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Building and Energy Costs Don’t Have to Bust Budgets

How integrated oversight over enterprise facilities saves you money.

Buildings can be budget busters. State and local government agencies spend more than $10 billion a year on energy to provide public services and meet constituent needs, and, according to the U.S. Department of energy, energy costs can account for up to 10 percent of a local government’s operating budget. Much of these costs can be attributed to the physical structures that enable government to do its work -- department headquarters, police stations, university buildings, city halls, libraries, data centers and more.  

For state and local governments, technology provides an answer to better managing these costs. Today, buildings generate a massive amount of data from a huge variety of sensors and systems that monitor and manage building space, equipment and conditions. Information from this data can be used to make optimal decisions to improve the financial and environmental performance of buildings -- but there’s a catch. In many cases, building systems are isolated and the data is poorly structured, which limits the value of the information. This can make it difficult to gain a high-level view of what is going on across a portfolio of buildings.

Governments need integrated oversight of buildings across the enterprise so they can more easily analyze risks, identify potential points of failure, and look for new opportunities for improvement with greater predictability and accountability. They need to eliminate the data challenges related to isolated systems so they can gain a system-wide, single view of the truth. Armed with these insights, governments can maximize their existing infrastructure investments and minimize their total cost of ownership. 

One way to do this is through technology that mines and aggregates data, allowing governments to manage assets such as buildings on a converged, integrated platform. Through such a platform, employees can collect and analyze real-time energy and asset data to improve operations. Energy-intensive equipment across the enterprise can be monitored to identify operating anomalies and corrective work orders can be issued that can quickly and dramatically reduce energy consumption. Such a platform can streamline and supplement information flows with applications that are designed to keep assets at peak performance levels, helping government anticipate energy consumption within and across energy and resource-intensive facilities to meet reduction targets.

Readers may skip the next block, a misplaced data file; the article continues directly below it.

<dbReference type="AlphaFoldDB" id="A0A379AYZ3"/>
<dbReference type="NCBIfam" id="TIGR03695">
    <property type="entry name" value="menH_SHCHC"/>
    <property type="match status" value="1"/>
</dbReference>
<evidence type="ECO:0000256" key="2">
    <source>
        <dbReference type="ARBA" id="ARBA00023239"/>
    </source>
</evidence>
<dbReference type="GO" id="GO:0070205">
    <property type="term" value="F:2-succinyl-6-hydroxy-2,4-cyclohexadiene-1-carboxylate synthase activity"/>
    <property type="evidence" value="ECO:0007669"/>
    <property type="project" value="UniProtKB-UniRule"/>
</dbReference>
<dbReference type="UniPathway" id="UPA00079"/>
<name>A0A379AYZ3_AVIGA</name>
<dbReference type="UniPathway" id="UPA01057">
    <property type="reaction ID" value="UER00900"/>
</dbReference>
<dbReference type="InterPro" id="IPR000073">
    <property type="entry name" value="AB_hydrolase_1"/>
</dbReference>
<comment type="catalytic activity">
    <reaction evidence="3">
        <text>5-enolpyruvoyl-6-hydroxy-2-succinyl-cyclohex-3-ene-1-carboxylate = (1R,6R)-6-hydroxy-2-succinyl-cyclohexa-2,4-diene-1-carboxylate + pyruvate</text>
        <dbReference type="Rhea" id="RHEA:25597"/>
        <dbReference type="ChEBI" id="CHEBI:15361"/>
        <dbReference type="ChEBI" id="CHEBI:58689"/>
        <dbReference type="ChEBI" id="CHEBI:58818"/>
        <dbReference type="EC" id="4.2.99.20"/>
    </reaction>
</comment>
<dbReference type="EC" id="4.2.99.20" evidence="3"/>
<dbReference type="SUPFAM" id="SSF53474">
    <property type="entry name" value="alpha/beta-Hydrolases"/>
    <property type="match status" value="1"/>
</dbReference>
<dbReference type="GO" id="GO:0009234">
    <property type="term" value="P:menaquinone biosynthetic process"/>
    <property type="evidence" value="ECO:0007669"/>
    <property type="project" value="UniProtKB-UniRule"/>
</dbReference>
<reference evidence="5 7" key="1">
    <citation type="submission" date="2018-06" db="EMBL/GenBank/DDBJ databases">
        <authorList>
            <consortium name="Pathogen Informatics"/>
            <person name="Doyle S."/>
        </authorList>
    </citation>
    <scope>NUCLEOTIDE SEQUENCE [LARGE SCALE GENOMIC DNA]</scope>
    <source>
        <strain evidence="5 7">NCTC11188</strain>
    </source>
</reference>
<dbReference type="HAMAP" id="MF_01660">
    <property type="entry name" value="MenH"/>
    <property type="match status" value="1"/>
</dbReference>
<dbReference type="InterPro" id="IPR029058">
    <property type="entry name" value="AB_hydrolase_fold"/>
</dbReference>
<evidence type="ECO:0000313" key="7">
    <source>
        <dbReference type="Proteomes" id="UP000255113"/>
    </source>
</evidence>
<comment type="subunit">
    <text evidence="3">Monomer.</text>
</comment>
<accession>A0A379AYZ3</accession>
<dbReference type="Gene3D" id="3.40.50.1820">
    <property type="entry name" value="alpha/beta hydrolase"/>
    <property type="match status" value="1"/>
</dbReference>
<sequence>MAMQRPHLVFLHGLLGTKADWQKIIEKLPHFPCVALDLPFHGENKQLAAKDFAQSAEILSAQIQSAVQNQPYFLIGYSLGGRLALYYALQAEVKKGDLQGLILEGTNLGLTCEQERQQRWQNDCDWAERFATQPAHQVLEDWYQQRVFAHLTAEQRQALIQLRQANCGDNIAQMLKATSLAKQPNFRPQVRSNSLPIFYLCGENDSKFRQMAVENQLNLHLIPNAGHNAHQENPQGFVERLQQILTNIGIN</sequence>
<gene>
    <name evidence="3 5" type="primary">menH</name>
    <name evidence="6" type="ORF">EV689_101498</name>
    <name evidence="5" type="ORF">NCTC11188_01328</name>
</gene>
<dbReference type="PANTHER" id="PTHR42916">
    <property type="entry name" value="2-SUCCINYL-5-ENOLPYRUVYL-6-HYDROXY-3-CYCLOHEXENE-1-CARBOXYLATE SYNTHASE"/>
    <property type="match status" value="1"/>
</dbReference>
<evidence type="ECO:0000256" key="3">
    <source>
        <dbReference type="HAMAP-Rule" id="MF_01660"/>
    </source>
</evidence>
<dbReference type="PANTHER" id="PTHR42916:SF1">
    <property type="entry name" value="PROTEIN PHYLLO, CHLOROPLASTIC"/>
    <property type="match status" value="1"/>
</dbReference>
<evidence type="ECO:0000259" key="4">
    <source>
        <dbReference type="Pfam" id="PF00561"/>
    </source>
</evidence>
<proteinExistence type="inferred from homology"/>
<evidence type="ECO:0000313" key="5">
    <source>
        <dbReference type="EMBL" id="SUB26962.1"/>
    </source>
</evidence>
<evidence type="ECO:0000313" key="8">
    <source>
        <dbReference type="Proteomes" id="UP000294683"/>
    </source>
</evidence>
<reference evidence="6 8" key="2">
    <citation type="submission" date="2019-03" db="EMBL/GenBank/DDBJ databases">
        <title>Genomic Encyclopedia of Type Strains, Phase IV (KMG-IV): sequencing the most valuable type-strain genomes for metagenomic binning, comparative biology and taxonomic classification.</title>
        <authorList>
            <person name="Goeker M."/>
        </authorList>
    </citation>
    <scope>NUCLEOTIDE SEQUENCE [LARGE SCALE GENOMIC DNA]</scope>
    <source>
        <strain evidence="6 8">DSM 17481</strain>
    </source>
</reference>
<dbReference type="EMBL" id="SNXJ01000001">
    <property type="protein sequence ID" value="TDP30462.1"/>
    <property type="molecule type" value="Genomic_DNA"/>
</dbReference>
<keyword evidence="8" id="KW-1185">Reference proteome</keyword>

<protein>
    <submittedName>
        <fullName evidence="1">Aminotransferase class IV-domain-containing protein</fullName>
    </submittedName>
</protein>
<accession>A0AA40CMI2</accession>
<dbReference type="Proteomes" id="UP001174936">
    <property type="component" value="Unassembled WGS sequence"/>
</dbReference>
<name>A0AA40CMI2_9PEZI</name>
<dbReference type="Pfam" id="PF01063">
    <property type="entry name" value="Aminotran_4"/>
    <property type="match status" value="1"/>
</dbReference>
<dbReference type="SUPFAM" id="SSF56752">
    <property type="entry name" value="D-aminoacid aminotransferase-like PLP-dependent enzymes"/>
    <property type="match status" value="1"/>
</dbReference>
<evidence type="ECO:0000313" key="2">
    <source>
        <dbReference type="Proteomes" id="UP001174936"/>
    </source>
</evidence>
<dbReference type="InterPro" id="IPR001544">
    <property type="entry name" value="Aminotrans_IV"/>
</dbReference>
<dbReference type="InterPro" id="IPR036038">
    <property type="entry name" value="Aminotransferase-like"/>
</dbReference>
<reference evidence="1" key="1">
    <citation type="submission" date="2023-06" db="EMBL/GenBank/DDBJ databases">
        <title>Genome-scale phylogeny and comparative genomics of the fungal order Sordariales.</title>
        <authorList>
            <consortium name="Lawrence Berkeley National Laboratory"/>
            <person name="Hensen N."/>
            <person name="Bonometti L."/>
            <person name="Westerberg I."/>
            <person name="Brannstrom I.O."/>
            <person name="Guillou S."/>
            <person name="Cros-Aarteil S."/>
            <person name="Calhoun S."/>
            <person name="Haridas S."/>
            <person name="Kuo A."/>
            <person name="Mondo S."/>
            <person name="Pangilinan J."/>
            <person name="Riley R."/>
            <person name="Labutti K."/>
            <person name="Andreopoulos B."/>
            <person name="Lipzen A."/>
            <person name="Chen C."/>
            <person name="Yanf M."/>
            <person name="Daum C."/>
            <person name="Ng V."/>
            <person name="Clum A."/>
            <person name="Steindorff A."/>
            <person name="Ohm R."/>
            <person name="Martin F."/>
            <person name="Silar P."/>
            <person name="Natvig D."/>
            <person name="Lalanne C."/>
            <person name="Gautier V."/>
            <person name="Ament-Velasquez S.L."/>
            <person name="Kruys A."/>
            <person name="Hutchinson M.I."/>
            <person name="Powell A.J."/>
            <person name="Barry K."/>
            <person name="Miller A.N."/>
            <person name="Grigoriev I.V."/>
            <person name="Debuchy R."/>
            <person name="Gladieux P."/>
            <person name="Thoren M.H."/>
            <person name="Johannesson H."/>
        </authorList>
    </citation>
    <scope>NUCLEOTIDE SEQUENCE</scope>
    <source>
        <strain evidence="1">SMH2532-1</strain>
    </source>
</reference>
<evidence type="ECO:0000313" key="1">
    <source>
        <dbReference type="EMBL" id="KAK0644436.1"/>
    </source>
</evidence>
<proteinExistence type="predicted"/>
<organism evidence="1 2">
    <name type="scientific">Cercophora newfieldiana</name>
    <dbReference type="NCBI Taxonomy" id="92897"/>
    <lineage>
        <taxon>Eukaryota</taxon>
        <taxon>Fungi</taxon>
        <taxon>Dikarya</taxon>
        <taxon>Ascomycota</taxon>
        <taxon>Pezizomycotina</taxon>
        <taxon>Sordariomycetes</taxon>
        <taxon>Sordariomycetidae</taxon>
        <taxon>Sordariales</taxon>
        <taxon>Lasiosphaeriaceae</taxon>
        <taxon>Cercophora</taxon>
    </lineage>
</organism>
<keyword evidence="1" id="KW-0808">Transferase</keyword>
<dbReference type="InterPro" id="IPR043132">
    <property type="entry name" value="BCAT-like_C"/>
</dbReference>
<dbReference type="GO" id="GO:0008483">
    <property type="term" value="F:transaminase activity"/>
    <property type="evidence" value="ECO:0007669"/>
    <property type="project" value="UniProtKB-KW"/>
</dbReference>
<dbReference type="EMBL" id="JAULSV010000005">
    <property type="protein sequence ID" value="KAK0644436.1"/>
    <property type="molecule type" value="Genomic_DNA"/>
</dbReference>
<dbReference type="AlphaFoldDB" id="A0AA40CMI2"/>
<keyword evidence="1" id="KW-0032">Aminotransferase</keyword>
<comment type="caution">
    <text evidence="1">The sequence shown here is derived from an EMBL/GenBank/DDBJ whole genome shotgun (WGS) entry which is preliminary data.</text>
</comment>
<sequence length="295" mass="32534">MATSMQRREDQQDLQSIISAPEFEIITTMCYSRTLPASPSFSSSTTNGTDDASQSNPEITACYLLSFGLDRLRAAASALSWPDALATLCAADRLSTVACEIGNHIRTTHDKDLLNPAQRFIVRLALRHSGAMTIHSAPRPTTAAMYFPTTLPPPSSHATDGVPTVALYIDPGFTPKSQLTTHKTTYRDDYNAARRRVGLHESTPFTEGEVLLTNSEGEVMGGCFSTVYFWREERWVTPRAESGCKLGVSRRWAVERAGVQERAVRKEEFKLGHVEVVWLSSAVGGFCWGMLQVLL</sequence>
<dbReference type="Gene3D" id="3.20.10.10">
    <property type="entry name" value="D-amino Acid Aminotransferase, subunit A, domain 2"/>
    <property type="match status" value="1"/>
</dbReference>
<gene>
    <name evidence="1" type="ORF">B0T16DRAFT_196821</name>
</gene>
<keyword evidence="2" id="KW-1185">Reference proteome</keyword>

Dashboards can provide increased visibility into energy usage and operations; and analytics help identify patterns to proactively address potential issues and minimize operational risks. Government agencies can centralize monitoring and coordinate and deploy resources for the highest return, and accelerate energy reduction with integrated maintenance, project and space management.

Managing facilities and buildings efficiently requires having integrated, comprehensive data. Increased instrumentation and sensors supply the data, but the interconnectedness of that data with business outcomes and process automation enables the delivery of intelligent management support.

The IBM Building Management Center solution provides government agencies with the benefits mentioned above. Download to learn more about how to:

  • align facilities management with your enterprise mission and business management
  • optimize energy use and operations performance across the enterprise
  • transform portfolio management and utilize space more effectively
  • reduce costs and improve efficiency; and 
  • provide an integrated view of facility data for greater management control.
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